Development and testing of algorithmic solutions for problems in computational genomics and proteomics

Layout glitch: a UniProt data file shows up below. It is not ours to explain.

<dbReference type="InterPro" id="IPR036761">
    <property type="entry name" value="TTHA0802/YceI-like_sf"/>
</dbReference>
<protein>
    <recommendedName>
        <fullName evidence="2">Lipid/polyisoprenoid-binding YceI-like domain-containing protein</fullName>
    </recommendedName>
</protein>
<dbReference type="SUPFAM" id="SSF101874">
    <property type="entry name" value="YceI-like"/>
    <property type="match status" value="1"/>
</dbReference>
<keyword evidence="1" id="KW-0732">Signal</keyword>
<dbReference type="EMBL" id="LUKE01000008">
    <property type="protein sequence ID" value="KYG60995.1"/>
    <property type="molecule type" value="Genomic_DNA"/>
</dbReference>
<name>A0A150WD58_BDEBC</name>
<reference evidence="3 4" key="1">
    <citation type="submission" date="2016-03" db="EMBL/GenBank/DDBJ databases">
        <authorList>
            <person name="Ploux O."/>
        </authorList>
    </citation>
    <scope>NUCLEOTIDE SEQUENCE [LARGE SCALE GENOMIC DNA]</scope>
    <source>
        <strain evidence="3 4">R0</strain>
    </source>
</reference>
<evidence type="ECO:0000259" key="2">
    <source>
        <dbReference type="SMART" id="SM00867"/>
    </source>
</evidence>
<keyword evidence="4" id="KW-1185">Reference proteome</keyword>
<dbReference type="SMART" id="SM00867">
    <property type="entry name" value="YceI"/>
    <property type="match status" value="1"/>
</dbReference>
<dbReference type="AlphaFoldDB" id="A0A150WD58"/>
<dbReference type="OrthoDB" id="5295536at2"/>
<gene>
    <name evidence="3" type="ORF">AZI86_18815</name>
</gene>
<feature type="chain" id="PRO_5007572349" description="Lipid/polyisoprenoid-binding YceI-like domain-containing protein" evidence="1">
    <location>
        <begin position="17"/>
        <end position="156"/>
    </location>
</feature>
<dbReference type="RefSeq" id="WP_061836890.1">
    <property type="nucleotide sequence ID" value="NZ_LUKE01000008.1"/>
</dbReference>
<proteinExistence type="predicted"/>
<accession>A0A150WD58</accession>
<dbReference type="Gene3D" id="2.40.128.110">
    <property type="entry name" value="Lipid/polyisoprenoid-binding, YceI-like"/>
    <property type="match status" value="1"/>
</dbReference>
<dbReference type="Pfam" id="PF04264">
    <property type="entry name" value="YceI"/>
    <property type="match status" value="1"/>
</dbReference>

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This dissertation covers three subjects: (i) computational characterization of Antigen (Ag)-Antibody (Ab) interactions (ii) a novel and effective algorithm to predict the epitope of a protein based on an antibody imprinting technique (iii) a comparison of existing de novo genome assembler algorithms targeted specifically at the assembly of data generated by Illumina (Solexa) short-read sequencing technology, and suggestions for their improvement. The first part focuses on identification, characterization and understanding the ways in which the antibodies and antigens interact. We analyze Epitope/Paratope region using a large dataset of Ag - Ab complex structural data taken from the PDB. Epitope/Paratope regions in our dataset have been characterized in terms of their size, average amino acid residue composition, residue-residue pairing preferences, and residue dispersion in the epitope and paratope regions. This analysis provides a more up-to-date picture of the Ag-Ab interface and provides new insights into the role of residue composition and distribution in Ag-Ab recognition. The above analysis helps in obtaining a refined substitution matrix optimized for antibody imprinting technique and used to improve the effectiveness of the epitope prediction algorithms that have also been developed and are the second focus of the thesis. The third and the final part focus on the de novo genome assembly problems. The genome assembly programs takes the short reads generated by Whole genome shotgun sequencing technology and computationally reconstructs the genome. For the genome assembly problem the connections between read length, read type, repeat complexity, quality score and coverage and how these parameters help in improving or diminishing the capability of the assembly programs to assemble the sequence data were studied in depth. At the end of this experimental process it gives us a better understanding of the impact of the above mentioned parameters on the complexity of genome assembly and helps ascertain margins on these parameters of sequence data that enable efficient and accurate assembly by the programs.